A young man is running. Long strides eating up the ground in front of him at a furious pace. He’s not a jogger, he’s not in a track suit, he isn’t running to get fit but he is running for his health. It soon becomes clear he’s being chased. A group of “jocks” are after him, but they can’t keep up and soon Martin “Bird” Johnson reaches the safety of his home. Of course safety is a relative term. His pursuers may be thwarted, but Martin’s grandfather is waiting. He begins beating the 17 year old with his cane for being out all night. It becomes clear that life for Bird is not easy and that the only time no one can touch him is when he runs. That is the opening of writer/director Kelley Baker’s film KICKING BIRD.
Martin (Ian Anderson-Priddy) is a kid from the wrong side of the tracks. His mother is in prison, his father is gone and his grandfather (Danny Bruno) deals out his idea of good parenting with blows from his cane. Martin is biding his time until he graduates (or gets expelled) then he and his friend Digger (Andrew Ox) will head to L.A. to start a band. That’s Digger’s dream and Martin doesn’t have anything better to do so it’s his plan too.
Things start to change though when his school’s track coach (Don Alder) sees Bird out running the jocks again. The “jocks” are his track team and he realizes that with some training, Bird could become his ticket out of coaching high school track and into college coaching job. So the coach becomes Martin’s friend and convinces him to join the track team. Martin doesn’t see the manipulative side of coach, even when his friends point it out to him, what he sees is something that had never appeared to him before: hope. Martin starts to hope that he can make something of himself by getting a track scholarship. But can Bird run fast enough to escape what he perceives to be his destiny and start a new life, or will his own anger and lack of confidence leave him trapped no matter how hard he runs?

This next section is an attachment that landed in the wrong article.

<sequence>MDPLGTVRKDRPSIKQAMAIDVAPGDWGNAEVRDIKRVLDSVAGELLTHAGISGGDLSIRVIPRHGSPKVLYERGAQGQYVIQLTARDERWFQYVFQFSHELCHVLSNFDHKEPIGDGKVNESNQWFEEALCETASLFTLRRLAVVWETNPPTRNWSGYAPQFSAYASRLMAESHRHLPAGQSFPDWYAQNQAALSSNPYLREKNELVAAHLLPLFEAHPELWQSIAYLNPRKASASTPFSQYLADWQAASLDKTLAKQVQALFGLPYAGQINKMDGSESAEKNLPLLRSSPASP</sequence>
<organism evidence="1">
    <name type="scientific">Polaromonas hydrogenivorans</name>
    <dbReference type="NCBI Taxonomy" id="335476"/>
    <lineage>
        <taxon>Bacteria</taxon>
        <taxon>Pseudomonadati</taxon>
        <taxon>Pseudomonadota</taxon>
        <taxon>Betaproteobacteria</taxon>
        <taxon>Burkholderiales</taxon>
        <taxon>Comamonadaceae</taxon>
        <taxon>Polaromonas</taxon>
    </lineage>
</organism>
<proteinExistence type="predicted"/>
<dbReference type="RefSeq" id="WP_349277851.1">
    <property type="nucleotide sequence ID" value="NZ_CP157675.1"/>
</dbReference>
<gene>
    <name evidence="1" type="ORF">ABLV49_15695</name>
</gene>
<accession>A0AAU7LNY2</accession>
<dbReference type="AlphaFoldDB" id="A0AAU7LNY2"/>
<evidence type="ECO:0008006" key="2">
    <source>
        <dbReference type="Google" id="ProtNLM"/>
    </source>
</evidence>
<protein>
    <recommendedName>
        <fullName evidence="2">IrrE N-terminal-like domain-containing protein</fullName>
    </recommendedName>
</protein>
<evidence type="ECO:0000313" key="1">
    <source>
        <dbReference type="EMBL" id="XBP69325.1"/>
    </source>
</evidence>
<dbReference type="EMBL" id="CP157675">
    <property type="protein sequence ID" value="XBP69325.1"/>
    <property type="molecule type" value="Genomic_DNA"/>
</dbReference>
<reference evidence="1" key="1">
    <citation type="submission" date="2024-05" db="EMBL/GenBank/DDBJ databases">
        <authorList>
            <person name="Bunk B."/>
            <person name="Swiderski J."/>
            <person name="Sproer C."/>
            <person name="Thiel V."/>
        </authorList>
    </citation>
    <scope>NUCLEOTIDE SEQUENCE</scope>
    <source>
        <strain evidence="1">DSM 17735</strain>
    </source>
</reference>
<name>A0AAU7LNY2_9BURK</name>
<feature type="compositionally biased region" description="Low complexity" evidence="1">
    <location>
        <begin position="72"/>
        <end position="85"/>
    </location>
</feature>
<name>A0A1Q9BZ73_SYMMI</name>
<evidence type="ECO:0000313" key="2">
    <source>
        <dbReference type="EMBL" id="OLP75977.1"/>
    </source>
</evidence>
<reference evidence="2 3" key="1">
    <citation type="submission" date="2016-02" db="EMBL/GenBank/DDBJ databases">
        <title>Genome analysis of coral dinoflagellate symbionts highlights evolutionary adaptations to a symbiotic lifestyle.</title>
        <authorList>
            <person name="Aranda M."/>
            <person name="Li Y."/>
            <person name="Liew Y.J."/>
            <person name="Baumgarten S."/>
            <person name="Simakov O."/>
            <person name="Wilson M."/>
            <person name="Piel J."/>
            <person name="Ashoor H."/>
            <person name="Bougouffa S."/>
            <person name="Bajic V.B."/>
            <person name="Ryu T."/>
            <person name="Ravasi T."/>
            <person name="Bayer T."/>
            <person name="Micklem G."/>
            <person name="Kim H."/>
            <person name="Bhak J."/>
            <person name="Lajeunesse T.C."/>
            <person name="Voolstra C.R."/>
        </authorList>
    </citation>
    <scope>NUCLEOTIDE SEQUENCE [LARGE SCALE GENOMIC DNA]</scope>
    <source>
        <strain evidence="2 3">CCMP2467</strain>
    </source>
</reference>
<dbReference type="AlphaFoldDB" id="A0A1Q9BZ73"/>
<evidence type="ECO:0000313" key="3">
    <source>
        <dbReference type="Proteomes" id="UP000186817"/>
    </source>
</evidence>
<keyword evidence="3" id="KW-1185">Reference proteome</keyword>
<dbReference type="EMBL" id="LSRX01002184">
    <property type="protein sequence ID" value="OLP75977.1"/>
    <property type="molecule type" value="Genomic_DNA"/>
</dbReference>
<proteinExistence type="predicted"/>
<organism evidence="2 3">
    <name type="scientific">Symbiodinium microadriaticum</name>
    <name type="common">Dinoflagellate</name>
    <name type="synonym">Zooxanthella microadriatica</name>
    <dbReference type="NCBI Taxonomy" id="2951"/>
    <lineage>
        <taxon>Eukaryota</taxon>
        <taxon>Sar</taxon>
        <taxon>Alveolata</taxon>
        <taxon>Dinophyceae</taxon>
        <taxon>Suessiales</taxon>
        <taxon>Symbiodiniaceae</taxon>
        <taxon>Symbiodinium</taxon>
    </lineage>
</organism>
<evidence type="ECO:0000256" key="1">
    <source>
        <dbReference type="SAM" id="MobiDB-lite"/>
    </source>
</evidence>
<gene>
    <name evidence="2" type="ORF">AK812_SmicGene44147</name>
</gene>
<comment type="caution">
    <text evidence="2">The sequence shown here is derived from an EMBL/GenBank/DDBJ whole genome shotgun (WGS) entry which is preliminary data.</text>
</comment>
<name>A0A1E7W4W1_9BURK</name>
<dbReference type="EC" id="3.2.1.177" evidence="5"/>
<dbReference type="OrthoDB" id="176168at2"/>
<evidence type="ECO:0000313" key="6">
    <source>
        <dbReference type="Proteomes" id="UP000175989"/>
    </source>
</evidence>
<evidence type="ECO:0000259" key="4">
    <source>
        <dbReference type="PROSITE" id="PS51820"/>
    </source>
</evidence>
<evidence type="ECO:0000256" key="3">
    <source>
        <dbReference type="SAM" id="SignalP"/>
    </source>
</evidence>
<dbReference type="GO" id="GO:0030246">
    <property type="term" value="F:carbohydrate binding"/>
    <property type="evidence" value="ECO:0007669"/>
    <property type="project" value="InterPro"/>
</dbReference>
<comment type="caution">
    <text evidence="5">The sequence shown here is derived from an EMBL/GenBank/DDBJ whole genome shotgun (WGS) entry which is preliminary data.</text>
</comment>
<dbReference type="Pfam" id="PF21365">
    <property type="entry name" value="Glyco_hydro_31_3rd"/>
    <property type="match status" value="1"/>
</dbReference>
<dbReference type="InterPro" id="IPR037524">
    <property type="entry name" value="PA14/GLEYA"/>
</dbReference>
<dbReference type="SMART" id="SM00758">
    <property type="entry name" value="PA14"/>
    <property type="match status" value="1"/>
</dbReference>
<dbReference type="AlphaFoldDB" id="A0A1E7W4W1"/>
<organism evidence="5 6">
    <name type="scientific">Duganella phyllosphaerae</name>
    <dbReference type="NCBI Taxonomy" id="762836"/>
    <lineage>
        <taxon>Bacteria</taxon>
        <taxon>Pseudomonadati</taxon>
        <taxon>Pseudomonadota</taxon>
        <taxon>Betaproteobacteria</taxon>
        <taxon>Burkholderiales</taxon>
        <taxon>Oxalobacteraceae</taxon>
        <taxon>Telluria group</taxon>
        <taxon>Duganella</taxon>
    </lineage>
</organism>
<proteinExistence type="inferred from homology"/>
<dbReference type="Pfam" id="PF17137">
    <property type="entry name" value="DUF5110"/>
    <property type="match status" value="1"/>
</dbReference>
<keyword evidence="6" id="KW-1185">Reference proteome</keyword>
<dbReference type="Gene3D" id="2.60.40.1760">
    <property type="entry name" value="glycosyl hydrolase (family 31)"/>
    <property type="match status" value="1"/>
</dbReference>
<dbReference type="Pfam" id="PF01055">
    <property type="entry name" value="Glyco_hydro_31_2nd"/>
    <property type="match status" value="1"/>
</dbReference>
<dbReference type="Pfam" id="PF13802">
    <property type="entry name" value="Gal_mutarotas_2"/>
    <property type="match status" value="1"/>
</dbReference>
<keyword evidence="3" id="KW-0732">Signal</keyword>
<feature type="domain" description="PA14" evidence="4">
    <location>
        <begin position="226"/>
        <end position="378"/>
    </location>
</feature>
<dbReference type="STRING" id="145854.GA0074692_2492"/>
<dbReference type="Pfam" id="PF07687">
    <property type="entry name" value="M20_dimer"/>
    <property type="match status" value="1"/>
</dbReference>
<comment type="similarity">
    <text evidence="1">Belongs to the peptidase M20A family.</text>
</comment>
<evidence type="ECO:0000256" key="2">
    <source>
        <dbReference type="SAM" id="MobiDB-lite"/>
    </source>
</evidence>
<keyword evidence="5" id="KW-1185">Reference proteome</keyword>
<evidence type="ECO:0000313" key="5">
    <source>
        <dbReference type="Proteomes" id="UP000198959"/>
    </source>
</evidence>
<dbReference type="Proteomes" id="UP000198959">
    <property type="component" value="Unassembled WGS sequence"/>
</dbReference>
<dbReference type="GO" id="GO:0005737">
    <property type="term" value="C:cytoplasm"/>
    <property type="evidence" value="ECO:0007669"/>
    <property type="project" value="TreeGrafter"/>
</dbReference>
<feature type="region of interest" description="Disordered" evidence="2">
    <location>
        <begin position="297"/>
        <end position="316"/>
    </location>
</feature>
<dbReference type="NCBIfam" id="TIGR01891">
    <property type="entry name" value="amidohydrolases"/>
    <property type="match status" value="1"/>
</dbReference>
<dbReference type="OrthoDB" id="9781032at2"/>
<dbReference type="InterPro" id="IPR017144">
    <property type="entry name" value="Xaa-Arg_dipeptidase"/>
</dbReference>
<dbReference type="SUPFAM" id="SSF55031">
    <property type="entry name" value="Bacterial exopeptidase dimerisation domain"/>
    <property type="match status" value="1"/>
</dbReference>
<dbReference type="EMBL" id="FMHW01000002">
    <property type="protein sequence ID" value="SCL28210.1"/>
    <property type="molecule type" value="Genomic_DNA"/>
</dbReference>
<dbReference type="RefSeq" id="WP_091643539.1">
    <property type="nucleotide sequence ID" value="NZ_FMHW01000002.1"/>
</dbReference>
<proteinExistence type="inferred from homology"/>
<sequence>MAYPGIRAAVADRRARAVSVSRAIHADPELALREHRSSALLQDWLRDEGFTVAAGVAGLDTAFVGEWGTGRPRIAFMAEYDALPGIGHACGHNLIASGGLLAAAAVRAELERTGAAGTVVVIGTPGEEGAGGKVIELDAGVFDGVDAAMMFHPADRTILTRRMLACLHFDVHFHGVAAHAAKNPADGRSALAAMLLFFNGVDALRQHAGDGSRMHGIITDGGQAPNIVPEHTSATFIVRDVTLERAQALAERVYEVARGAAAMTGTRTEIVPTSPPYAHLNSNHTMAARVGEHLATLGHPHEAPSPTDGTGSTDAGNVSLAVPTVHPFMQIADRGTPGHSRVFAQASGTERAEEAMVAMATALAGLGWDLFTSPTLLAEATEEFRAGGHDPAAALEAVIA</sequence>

KICKING BIRD is a coming of age story that feels very real. Martin is a troubled teen. He’s angry at the world and only wants to be left alone or hang with his few friends. It becomes clear that many of his troubles are brought on by his own attitude and anger as much as the way the cards seem to be dealt against him. However, when he starts to see a ray of hope for his future he is willing to change and fight for what he wants rather than accepting what he’s been given. Baker also brings some surprising depth to characters that at first seem somewhat one dimensional, such as Martin’s grandfather, who could easily have been left as nothing more than one of the many sources of Martin’s problems. Instead we are allowed to see the reasons for his actions and become more sympathetic to him.
While the basic elements of KICKING BIRD are nothing new, a down and out kid tries to find a way to make something better for himself in the world, Baker doesn’t dwell on stereo-types and takes the story in different directions than one might expect. A true independent film, KICKING BIRD doesn’t let its limited budget hold it back. Baker makes good use of his resources and the technical skills developed during his career working in the film industry to make sure that every dollar of the limited budget is on the screen and he avoids many of the common mistakes of independent film such as poor lighting or sound quality. In fact, speaking of sound quality, one surprisingly good aspect of the film is its sound track, good music that sets a steady pace for the film. An excellent, dramatic, character driven film, KICKING BIRD proves that even while Hollywood spends tens of millions of dollars releasing remakes and “safe bet” action films, there are filmmakers out there who can do with very little financial resources, what Hollywood seems to have forgotten how to do: tell a good story. So if you want to see big stars in retread roles, head to the cinema and check out the latest celebrity vehicle. If you want to see a good film check out Kelley Baker’s KICKING BIRD.
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